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Lakeroadster
08-14-2013, 08:12 PM
This is a new one on me... guess they've been around since the 50's. Any of ya'll have first hand experience with them?

http://i645.photobucket.com/albums/uu176/lakeroadster/Chevrolet%20Truck%20Stuff/df55_1_zps3b518da3.jpg (http://s645.photobucket.com/user/lakeroadster/media/Chevrolet%20Truck%20Stuff/df55_1_zps3b518da3.jpg.html)

http://i645.photobucket.com/albums/uu176/lakeroadster/Chevrolet%20Truck%20Stuff/021-2_zps627a0326.jpg (http://s645.photobucket.com/user/lakeroadster/media/Chevrolet%20Truck%20Stuff/021-2_zps627a0326.jpg.html)

Az Geezer
08-14-2013, 09:20 PM
I guess I've seen them before, and forgot them.

Markeb01
08-16-2013, 01:03 AM
No first hand experience with that exact type, but my next door neighbor had these transparent Noblo deflectors that allowed the front windows to be rolled down without blasting the back seat passengers. They were scoop shaped that bowed in toward the front seat occupants. I used to see them quite frequently back in the late 50ís Ė early 60ís. Now itís almost impossible to prove they ever existed. These are the only photos Iíve ever found:

http://imageshack.us/a/img832/9268/f4x6.jpg (http://imageshack.us/photo/my-images/832/f4x6.jpg/)

http://imageshack.us/a/img826/3502/b9a8.jpg (http://imageshack.us/photo/my-images/826/b9a8.jpg/)

And my dad had these ďair silencersĒ on his 58 Nash Metropolitan. Metros didnít have vent windows until 1962. The silencers really did reduce the noise, but for some reason I donít remember him leaving them on very long. It might have been because they got rusty right away.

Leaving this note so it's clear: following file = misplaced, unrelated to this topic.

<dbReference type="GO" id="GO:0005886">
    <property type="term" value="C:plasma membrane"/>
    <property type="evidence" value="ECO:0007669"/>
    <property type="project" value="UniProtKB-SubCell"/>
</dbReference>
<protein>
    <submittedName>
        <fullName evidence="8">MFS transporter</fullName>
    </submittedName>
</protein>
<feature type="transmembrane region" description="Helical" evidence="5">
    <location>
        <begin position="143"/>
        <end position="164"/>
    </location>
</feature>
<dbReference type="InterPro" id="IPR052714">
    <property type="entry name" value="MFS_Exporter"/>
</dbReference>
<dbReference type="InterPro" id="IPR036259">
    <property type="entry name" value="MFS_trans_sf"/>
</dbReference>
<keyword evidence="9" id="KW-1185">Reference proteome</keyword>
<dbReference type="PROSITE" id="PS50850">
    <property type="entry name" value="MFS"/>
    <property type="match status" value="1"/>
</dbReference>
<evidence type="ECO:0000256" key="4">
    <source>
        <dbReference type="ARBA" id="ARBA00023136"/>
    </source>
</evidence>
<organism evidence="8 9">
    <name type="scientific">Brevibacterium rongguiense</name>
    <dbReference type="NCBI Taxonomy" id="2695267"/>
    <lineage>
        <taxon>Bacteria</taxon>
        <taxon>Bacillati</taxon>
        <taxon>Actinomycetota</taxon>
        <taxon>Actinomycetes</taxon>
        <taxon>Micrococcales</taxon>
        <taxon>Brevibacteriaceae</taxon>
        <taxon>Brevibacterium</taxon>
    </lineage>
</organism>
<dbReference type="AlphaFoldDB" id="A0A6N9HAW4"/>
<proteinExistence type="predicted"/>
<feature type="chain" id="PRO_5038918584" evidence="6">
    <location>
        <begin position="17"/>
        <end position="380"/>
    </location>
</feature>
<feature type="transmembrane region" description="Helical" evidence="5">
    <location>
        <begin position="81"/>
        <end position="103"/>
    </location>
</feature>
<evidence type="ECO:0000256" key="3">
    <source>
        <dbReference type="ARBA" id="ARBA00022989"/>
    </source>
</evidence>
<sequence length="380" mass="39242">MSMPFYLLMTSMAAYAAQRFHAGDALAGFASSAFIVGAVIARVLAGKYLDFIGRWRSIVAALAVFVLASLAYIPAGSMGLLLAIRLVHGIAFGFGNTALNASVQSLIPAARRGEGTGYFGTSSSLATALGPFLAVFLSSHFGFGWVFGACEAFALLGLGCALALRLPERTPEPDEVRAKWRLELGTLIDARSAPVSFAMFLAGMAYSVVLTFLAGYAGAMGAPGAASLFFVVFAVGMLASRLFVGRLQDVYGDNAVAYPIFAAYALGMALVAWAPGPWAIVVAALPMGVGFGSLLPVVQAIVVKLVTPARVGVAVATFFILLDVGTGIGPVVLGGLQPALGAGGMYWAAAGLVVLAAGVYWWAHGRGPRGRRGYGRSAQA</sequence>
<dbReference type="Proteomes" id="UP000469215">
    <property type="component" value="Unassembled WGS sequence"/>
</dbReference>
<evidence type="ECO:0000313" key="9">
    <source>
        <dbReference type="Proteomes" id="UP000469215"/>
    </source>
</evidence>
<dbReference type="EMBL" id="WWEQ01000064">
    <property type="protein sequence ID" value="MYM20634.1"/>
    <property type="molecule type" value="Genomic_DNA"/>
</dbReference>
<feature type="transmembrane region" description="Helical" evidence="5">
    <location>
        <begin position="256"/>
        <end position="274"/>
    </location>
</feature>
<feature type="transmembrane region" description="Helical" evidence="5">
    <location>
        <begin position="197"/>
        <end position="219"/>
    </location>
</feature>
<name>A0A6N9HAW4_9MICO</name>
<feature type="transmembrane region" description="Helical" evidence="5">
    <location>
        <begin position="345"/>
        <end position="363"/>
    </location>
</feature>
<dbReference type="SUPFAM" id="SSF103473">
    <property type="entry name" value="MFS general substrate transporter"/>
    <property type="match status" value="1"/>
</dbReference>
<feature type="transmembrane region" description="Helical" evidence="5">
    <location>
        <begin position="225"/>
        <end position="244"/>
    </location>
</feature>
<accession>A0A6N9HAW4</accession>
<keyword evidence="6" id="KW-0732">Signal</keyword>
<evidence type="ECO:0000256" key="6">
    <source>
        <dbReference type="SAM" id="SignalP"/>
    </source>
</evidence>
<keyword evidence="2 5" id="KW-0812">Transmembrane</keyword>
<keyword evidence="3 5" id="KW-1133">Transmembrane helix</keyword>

http://img832.imageshack.us/img832/341/8in5.jpg (http://imageshack.us/photo/my-images/832/8in5.jpg/)

Lakeroadster
08-16-2013, 09:40 PM
that allowed the front windows to be rolled down without blasting the back seat passengers.

On that subject we went to Sonic the other day in the Model A Tudor and it was "hotter than the hinges of hell" here. I tilted out the windshield and left it that way the entire drive, even on the highway.

So we had the all the windows down, running 60 mph and there was no wind hitting us in the face as we drove. Ford had what he, Henry, called a ventilator. Basically the dash rail is up off the cowl such that when the front window is tilted out the air goes under the dash. But with the side windows open the air comes in the front and out the side. Thus you get air, but not blasted in the face.

http://i645.photobucket.com/albums/uu176/lakeroadster/1931%20Ford%20Tudor/0931998.jpg (http://s645.photobucket.com/user/lakeroadster/media/1931%20Ford%20Tudor/0931998.jpg.html)